Sometimes, it's because they don't really have the best interests of the customer or the company at heart. To give an obvious example, they may be on a cost-plus contract, and therefore have no incentive for simple solutions. Creating complex one earns them more money. If you're being paid by the hour, getting a simple solution, quickly, is not rewarded.
Sometimes, it's about personal advancement. If someone can convince his boss or his customer that the problem at hand is a complex one, he stands to get more kudos when he delivers a solution. If a group leader can convince his manager that he needs more people, he can later claim on his resume that he led more people.
I used to work for a NASA support contractor. We supplied engineers in support of various projects. I was to learn later that the NASA coordinators got their reviews and raises, based in part, on the basis of how many support people they were directing. Clearly, in this case, a coordinator stood to gain by convincing his management that his project needed more people working on it.
Sometimes it's a matter of ego. There are people–not a few of them in the computer and software industries–inordinately proud of their own intellects. For some, this is the driving motivation. Whatever they do, whatever they say, it's all about feeding their own overinflated egos.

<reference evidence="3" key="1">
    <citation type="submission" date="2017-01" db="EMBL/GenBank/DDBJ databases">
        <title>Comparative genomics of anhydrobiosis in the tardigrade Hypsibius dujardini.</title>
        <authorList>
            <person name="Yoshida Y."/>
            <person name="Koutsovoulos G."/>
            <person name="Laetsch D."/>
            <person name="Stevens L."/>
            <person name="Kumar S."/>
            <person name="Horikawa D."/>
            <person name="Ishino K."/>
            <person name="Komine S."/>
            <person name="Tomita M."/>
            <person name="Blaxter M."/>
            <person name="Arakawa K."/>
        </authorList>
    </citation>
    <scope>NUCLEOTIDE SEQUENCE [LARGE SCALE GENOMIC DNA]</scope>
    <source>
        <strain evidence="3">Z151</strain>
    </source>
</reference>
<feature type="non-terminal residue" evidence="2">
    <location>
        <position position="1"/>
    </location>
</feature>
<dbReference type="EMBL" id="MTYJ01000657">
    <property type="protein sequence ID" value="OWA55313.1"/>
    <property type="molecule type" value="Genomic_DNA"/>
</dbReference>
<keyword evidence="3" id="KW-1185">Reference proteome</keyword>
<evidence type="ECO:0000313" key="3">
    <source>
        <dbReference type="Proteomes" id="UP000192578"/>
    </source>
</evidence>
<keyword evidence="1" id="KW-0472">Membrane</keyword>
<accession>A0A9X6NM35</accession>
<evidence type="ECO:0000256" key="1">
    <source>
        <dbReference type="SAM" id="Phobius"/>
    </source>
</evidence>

To such people, simplicity is not a virtue. They seem to prefer–even actually seek out–clever/tricky solutions that will impress themselves and others with their superior intellects. In some people I've met, this goal dominates all others, causing them to risk failure or dismissal if need be.
But when it comes to simplicity vs. complexity, there's no need to invoke conspiracy theories and nefarious motives. Good old garden-variety ineptitude, even stupidity, will suffice.
In my experience, about 95% of all examples of gratuitous complexity simply reflect the fact that someone didn't think the problem through. Often, that's because they dove into implementing a solution before fully understanding the problem. Or because someone, perhaps the team leader, proposed a solution and the other team members accepted it without sufficient questioning and debate.
It's my firm belief that all problems are, at their deepest core, simple. And every problem, no matter how seemingly intractable, has a soft spot. Like a diamond to a diamond cutter, or a stone to a sculptor, there's a place where a carefully aimed blow will crack the problem wide open.
Sometimes that soft spot is anything but obvious. You're not going to find it by just whacking away at random. Like the diamond cutter, you have to study it; walk around it; view it from all angles; poke and prod it. Eventually, I believe that you will find the soft spot.
When I explained this approach to my professor and mentor, who supervised my dissertation project, he asked:
“What do you do if you can't find that soft spot?”
I could honestly answer:
“I don't know. It's never happened. I'll let you know if it does.”
That was in 1966. Today, after more than 50 years of problem solving, it's still never happened.
Jack Crenshaw is a systems engineer and the author of Math Toolkit for Real-Time Programming. He holds a PhD in physics from Auburn University. E-mail him at firstname.lastname@example.org. For more information about Jack click here